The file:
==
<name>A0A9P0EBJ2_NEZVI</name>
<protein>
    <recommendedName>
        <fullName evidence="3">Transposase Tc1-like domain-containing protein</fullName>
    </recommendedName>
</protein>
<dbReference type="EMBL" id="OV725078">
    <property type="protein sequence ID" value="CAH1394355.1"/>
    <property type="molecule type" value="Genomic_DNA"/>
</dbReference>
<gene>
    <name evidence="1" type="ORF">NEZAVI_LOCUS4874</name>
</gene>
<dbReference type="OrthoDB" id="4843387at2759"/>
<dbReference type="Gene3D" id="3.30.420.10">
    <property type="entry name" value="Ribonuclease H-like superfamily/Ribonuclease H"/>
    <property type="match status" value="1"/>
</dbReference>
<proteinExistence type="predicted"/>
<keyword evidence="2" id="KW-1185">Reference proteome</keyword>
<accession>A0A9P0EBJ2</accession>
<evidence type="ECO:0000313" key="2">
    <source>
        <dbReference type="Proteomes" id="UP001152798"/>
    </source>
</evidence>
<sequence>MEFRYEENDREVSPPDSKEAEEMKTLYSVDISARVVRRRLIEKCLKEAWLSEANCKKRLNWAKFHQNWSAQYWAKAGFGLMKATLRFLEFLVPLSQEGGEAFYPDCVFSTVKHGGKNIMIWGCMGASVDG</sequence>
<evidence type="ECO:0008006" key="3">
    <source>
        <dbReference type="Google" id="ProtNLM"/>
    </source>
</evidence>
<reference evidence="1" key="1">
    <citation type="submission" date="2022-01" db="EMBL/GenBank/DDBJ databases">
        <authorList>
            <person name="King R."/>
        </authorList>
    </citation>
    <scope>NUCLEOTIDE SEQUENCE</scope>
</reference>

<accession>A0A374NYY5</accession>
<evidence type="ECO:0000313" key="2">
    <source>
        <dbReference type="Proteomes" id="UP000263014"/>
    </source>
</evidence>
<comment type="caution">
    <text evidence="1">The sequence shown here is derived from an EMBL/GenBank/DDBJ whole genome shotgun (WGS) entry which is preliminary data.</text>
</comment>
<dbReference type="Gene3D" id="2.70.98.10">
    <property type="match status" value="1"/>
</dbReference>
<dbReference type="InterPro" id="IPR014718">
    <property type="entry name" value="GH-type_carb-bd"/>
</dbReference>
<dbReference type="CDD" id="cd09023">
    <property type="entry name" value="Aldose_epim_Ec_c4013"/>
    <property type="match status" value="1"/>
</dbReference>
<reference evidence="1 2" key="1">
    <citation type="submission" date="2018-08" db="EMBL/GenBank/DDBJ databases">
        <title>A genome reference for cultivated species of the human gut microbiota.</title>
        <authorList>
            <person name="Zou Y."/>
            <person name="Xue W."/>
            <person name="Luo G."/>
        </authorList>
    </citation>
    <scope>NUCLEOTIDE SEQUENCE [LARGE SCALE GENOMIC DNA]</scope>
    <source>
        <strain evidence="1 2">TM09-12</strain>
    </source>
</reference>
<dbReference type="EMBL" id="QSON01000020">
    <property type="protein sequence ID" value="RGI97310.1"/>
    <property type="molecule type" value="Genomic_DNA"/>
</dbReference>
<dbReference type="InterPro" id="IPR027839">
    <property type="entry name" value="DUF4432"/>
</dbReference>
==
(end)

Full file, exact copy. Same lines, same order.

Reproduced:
<name>A0A9P0EBJ2_NEZVI</name>
<protein>
    <recommendedName>
        <fullName evidence="3">Transposase Tc1-like domain-containing protein</fullName>
    </recommendedName>
</protein>
<dbReference type="EMBL" id="OV725078">
    <property type="protein sequence ID" value="CAH1394355.1"/>
    <property type="molecule type" value="Genomic_DNA"/>
</dbReference>
<gene>
    <name evidence="1" type="ORF">NEZAVI_LOCUS4874</name>
</gene>
<dbReference type="OrthoDB" id="4843387at2759"/>
<dbReference type="Gene3D" id="3.30.420.10">
    <property type="entry name" value="Ribonuclease H-like superfamily/Ribonuclease H"/>
    <property type="match status" value="1"/>
</dbReference>
<proteinExistence type="predicted"/>
<keyword evidence="2" id="KW-1185">Reference proteome</keyword>
<accession>A0A9P0EBJ2</accession>
<evidence type="ECO:0000313" key="2">
    <source>
        <dbReference type="Proteomes" id="UP001152798"/>
    </source>
</evidence>
<sequence>MEFRYEENDREVSPPDSKEAEEMKTLYSVDISARVVRRRLIEKCLKEAWLSEANCKKRLNWAKFHQNWSAQYWAKAGFGLMKATLRFLEFLVPLSQEGGEAFYPDCVFSTVKHGGKNIMIWGCMGASVDG</sequence>
<evidence type="ECO:0008006" key="3">
    <source>
        <dbReference type="Google" id="ProtNLM"/>
    </source>
</evidence>
<reference evidence="1" key="1">
    <citation type="submission" date="2022-01" db="EMBL/GenBank/DDBJ databases">
        <authorList>
            <person name="King R."/>
        </authorList>
    </citation>
    <scope>NUCLEOTIDE SEQUENCE</scope>
</reference>

<accession>A0A374NYY5</accession>
<evidence type="ECO:0000313" key="2">
    <source>
        <dbReference type="Proteomes" id="UP000263014"/>
    </source>
</evidence>
<comment type="caution">
    <text evidence="1">The sequence shown here is derived from an EMBL/GenBank/DDBJ whole genome shotgun (WGS) entry which is preliminary data.</text>
</comment>
<dbReference type="Gene3D" id="2.70.98.10">
    <property type="match status" value="1"/>
</dbReference>
<dbReference type="InterPro" id="IPR014718">
    <property type="entry name" value="GH-type_carb-bd"/>
</dbReference>
<dbReference type="CDD" id="cd09023">
    <property type="entry name" value="Aldose_epim_Ec_c4013"/>
    <property type="match status" value="1"/>
</dbReference>
<reference evidence="1 2" key="1">
    <citation type="submission" date="2018-08" db="EMBL/GenBank/DDBJ databases">
        <title>A genome reference for cultivated species of the human gut microbiota.</title>
        <authorList>
            <person name="Zou Y."/>
            <person name="Xue W."/>
            <person name="Luo G."/>
        </authorList>
    </citation>
    <scope>NUCLEOTIDE SEQUENCE [LARGE SCALE GENOMIC DNA]</scope>
    <source>
        <strain evidence="1 2">TM09-12</strain>
    </source>
</reference>
<dbReference type="EMBL" id="QSON01000020">
    <property type="protein sequence ID" value="RGI97310.1"/>
    <property type="molecule type" value="Genomic_DNA"/>
</dbReference>
<dbReference type="InterPro" id="IPR027839">
    <property type="entry name" value="DUF4432"/>
</dbReference>